Robotic and Virtual Assistants
Old movies and television looking into the “future” predicted robotic and virtual assistants — think Amazon’s Alexa, Apple’s Siri, Microsoft’s Cortana, and Google Assistant. Today, they are quickly rising in popularity. These technologies have a lot of potential for customer service use and will likely be developed for businesses as an in-between for a human representative and a virtual stand in.
Some businesses have already started experimenting with virtual assistants. Fiserv, for example, “tested functions that allow consumers to engage with Alexa as they would a bank teller. That means using it for activities like checking account balances or asking for the latest mortgage rates.”
Many customer service technologies that involve artificial intelligence, automation, and bots are already in use and help businesses large and small extend their customer service reach. While some technologies are not fully implemented yet, we can look out for them in the near future as an innovative option for handling customer service problems.
Technology will never fully be able to replace people when it comes to the customer service experience. Yes, it can assist and streamline customer service efforts, but having a human representative to speak and interact with customers is likely going to remain a best business practice.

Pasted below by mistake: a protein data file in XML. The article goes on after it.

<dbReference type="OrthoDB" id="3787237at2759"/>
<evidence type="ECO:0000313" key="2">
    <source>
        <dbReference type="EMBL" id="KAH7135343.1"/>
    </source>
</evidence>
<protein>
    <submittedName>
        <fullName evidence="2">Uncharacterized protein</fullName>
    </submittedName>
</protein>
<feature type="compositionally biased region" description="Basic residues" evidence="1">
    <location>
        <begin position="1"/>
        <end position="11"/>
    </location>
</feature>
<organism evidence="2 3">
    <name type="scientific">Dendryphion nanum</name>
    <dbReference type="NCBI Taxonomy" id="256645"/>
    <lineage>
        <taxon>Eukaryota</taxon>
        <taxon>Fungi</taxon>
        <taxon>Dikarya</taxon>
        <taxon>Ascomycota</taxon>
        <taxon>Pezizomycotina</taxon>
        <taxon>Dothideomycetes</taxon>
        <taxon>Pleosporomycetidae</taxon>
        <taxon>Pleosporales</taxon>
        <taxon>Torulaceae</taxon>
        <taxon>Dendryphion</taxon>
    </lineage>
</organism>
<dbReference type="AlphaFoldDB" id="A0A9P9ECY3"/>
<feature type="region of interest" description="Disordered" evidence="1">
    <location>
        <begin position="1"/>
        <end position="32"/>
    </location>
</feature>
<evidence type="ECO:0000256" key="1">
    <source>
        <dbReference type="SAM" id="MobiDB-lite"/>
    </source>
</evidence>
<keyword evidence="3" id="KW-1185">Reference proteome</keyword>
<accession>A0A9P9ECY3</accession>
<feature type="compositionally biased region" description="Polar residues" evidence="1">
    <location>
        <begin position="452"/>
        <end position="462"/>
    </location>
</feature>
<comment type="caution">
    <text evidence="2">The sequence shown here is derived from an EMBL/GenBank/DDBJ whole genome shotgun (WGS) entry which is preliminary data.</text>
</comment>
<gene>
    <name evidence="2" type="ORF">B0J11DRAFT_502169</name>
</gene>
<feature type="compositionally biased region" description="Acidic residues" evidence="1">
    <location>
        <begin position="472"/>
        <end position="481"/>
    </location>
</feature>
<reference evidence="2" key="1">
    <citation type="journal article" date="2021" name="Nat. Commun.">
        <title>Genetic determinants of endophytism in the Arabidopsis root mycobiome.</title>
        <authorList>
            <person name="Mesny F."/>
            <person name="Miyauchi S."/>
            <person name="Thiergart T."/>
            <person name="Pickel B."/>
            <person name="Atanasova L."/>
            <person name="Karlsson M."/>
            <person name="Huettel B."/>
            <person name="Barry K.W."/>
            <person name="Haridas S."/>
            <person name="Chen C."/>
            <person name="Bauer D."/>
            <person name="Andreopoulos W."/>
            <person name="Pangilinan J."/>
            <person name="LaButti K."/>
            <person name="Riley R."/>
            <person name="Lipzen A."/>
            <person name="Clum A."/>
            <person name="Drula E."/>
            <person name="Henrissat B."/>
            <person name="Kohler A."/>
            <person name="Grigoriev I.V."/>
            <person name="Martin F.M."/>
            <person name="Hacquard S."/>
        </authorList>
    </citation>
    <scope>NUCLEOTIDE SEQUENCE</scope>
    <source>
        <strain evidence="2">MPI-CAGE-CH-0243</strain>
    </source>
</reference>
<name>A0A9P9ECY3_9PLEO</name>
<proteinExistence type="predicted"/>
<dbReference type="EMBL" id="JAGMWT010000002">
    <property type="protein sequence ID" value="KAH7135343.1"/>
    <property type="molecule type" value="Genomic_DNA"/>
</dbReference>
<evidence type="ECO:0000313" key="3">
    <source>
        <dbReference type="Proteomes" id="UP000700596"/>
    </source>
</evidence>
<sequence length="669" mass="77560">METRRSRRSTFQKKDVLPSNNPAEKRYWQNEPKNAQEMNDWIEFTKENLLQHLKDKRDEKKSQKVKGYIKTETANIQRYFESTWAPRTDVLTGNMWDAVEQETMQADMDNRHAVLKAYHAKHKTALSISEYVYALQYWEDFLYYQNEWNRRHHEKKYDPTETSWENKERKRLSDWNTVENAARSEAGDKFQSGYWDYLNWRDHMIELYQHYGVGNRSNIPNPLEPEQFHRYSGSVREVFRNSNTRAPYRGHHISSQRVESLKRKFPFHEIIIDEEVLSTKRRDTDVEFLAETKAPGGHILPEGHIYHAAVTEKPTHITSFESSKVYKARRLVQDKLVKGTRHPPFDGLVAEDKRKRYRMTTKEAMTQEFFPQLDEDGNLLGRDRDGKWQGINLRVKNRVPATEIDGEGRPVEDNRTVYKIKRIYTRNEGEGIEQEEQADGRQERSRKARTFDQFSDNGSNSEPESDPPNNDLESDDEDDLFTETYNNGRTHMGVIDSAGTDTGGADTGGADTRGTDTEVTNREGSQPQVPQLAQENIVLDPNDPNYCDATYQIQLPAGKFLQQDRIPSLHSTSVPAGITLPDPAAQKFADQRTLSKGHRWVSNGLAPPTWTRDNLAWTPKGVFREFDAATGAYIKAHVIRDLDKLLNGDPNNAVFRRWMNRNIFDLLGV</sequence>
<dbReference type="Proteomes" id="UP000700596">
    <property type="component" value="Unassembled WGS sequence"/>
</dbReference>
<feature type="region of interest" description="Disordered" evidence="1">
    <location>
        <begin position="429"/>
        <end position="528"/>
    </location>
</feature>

Further, before you implement new tools as part of your customer service experience, test them! Make sure the technology you choose benefits your customer base. You also have to remember your audience. If your target consumer is tech savvy, an expert social media user, and comfortable using live chat, then having a more automated, online approach can work well. However, if you are dealing with an older audience that just wants a real person on the phone, keep that in mind when streamlining your customer service tools. This doesn’t mean that technology is not relevant to your business; you just need different tools.
Learn all the ways you can make your customer service more effective by reading our free eBook, “5 Ways to Make Service Easy for Today’s Customers.”